NPR: Hillary Timed Keystone Announcement to Pope's Visit

September 23rd, 2015 10:46 PM

It would appear that Hillary Clinton's act is wearing thin even among the people at that liberal bastion known as NPR.

Tuesday afternoon, the headline at an NPR story about Mrs. Clinton's sudden decision to publicly announce her opposition to the Keystone XL Pipeline project indicated that her announcement was deliberately timed to coincide with Pope Francis's visit to the United States (HT Stephen Kruiser at PJ Media):


The opening paragraph at Tamara Keith's report demonstrates that the headline was not some amateurish accident:

Democratic presidential candidate Hillary Clinton has come out against the controversial Keystone XL oil pipeline. It's something she has spent months avoiding taking a position on — and her announcement coincided with the mass media event of Pope Francis' landing at Andrews Air Force Base.

"I think it is imperative that we look at the Keystone XL pipeline as what I believe it is: a distraction from the important work we have to do to combat climate change, and, unfortunately from my perspective, one that interferes with our ability to move forward and deal with other issues," Clinton said at a campaign event in Iowa. "Therefore, I oppose it. I oppose it because I don't think it's in the best interest of what we need to do to combat climate change."

Clinton had previously said she wanted to stay out of the Keystone debate and give the Obama administration a chance to decide the fate of the controversial oil pipeline, but today she said the process has taken too long.

... Clinton promised a comprehensive energy plan soon.

The fact that Mrs. Clinton still has no energy plan further supports the idea that her team saw an opening to release her Keystone position while the spotlight was elsewhere to minimize the likelihood of blowback from private-sector organized labor, a group which still inexplicably believes that the Democratic Party represents their best interests.

The folks at NPR may be a bit cynical about all of this, but the Associated Press's Ken Thomas stayed right in line, effectively portraying the timing of her announcement as a shrewd political move in a Wednesday afternoon report:

Whether it was by coincidence or not, Hillary Rodham Clinton picked a fortuitous time to announce that she opposes the Keystone XL pipeline.

The longstanding criticism of Clinton's reluctance to say where she stands on allowing the pipeline project to go forward was buried in the headlines by arrival of Pope Francis for his first visit to the United States.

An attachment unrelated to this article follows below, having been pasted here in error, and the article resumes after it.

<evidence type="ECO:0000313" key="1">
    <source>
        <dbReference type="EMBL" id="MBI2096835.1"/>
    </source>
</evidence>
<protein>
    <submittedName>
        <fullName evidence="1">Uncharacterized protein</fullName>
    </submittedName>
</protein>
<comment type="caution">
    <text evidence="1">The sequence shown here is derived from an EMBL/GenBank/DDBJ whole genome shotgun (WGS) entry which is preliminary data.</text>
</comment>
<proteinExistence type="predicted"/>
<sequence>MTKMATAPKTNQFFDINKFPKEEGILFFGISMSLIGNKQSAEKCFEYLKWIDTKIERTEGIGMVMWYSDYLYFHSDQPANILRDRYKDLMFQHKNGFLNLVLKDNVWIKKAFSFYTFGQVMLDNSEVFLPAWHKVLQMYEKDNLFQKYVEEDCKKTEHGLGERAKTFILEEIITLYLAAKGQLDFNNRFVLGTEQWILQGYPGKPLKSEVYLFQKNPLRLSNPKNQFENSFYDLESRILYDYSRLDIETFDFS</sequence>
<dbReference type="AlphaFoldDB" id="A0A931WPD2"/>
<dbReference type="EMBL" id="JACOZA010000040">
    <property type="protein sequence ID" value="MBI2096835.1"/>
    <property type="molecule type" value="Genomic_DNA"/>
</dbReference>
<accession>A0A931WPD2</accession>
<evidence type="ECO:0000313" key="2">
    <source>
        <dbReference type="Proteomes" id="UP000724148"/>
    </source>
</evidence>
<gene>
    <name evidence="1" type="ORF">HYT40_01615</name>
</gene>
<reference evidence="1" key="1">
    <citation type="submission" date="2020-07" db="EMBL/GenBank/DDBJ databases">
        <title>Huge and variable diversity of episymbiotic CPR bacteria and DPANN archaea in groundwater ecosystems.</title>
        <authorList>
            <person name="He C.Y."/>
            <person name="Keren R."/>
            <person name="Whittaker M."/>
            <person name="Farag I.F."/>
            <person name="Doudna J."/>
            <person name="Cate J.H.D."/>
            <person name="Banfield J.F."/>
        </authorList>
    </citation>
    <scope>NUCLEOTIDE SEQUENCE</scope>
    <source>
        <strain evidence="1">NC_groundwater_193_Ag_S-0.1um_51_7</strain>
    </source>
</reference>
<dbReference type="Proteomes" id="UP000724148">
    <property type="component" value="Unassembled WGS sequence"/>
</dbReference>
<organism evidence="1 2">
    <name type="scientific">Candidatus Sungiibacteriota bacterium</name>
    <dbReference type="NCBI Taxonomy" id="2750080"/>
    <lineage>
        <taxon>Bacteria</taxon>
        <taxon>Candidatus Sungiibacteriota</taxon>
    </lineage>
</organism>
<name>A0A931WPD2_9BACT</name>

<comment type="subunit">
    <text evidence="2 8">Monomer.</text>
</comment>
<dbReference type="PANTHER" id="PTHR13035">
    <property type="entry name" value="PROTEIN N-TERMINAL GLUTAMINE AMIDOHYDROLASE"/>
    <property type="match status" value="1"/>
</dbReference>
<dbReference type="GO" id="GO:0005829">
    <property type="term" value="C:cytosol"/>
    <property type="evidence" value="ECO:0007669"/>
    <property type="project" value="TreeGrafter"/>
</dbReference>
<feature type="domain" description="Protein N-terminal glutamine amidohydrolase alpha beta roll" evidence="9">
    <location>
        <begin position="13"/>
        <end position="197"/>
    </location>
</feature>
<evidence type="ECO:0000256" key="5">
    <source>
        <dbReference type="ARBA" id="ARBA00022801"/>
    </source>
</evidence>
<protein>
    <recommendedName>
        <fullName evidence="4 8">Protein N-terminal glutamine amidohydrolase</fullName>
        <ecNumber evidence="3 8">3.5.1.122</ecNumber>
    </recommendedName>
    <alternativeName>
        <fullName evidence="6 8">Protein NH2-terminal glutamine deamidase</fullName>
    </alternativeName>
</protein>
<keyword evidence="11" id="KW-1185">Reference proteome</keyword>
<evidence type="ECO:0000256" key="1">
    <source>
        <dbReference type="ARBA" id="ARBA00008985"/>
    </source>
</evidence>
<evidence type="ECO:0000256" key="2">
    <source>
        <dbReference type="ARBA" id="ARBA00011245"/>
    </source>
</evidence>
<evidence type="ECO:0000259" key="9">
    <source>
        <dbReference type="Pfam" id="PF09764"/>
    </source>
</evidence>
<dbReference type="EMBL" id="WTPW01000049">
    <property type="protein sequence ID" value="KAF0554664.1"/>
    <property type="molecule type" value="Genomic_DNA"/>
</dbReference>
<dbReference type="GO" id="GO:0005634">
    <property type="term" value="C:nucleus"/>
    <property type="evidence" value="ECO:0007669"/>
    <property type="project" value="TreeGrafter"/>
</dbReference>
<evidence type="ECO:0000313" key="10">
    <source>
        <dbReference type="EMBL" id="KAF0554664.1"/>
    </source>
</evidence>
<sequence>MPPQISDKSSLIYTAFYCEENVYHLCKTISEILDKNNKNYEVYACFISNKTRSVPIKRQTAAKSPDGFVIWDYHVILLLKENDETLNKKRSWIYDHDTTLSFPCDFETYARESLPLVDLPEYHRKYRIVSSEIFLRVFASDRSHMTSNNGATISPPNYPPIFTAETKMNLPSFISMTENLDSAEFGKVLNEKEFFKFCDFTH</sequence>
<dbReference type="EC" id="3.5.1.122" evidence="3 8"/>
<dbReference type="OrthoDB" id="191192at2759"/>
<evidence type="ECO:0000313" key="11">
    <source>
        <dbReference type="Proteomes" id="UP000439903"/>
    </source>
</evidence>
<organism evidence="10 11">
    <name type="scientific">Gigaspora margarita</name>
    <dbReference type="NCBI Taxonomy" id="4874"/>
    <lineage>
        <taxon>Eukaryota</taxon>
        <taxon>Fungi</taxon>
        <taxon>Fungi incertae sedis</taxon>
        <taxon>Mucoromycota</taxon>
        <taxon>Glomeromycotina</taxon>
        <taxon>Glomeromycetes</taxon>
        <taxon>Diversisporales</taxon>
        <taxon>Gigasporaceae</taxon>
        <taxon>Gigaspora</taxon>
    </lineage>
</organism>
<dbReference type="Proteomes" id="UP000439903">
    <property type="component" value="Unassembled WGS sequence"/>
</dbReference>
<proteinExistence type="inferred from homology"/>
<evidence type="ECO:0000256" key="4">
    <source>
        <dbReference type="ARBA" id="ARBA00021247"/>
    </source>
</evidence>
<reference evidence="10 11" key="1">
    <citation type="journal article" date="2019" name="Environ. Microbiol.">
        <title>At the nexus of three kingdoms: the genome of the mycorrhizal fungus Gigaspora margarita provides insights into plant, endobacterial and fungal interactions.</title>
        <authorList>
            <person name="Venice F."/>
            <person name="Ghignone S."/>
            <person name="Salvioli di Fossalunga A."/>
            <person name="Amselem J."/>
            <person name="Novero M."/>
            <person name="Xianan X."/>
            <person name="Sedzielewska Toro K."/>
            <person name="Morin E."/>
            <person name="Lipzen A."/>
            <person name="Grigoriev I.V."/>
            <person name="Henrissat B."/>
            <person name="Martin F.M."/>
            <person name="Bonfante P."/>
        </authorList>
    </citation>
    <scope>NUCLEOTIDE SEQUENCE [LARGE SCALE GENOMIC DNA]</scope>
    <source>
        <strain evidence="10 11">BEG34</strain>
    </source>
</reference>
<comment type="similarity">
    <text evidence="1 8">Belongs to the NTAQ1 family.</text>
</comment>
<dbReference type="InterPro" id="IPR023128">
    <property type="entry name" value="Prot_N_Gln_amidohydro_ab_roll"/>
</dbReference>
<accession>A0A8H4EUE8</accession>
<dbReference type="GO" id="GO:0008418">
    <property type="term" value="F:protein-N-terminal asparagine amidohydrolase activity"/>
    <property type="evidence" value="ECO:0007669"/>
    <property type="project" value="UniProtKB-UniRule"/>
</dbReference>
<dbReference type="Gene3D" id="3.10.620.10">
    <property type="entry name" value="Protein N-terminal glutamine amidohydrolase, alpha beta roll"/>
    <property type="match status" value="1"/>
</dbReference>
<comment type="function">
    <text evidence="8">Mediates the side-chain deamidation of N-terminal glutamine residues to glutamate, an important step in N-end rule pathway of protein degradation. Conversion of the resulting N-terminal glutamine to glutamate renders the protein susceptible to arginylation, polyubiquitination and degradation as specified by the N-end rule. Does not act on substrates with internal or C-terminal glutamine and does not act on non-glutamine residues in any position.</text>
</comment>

The next day, the pope's call to action on climate change fit with Clinton's reasons for opposing the pipeline.

Well, that's cute, Ken, but even your former AP colleague and fire-breathing liberal Chris Tomlinson, who is now a business columnist at the Houston Chronicle, sees thru the hypocrisy of opposing a pipeline which will have no impact on oil consumption — only on how it continues to be delivered:

Hillary Clinton, facing pressure in the polls, has come out against the Keystone XL pipeline, perpetuating the myth that stopping pipelines will somehow help fight climate change.

... The Keystone pipeline would deliver oil from Alberta, Canada to refineries on the Texas Gulf Coast. Opponents say much of that oil will come from tar sands, the dirtiest form of oil, and refining it will contribute to climate change. They want to block the pipeline to stop the refining.

That makes no sense.

First, the oil is already coming to the United States, and it will continue to come to the Gulf Coast, whether the pipeline is built or not. The Canadian government supports the oil industry in Alberta, and it will produce as long as the price is right. Even at $50 a barrel international prices, it still makes sense to produce oil in Alberta.

Blocking the pipeline means the oil will have to take a longer, more dangerous route. Alberta oil is currently transported by rail and ship, both of which are far more dangerous than pipelines. Those forms of transportation also require burning more hydrocarbons, which means they are more polluting.

... Opponents of Keystone are more interested in a high-profile political victory than actually doing something about the climate. They are winning with Democratic politicians, but that will have the unintended consequence of causing bigger environmental degradation in other ways.

Note that the above came from a columnist who completely buys into the "globaloney" hokum.

Clintonian politics has a great deal in common with the Keystone-opposing enviros: It's all about appearances, not substance. So she has, for now, appeased the mob in the name of saving her struggling campaign.

Cross-posted at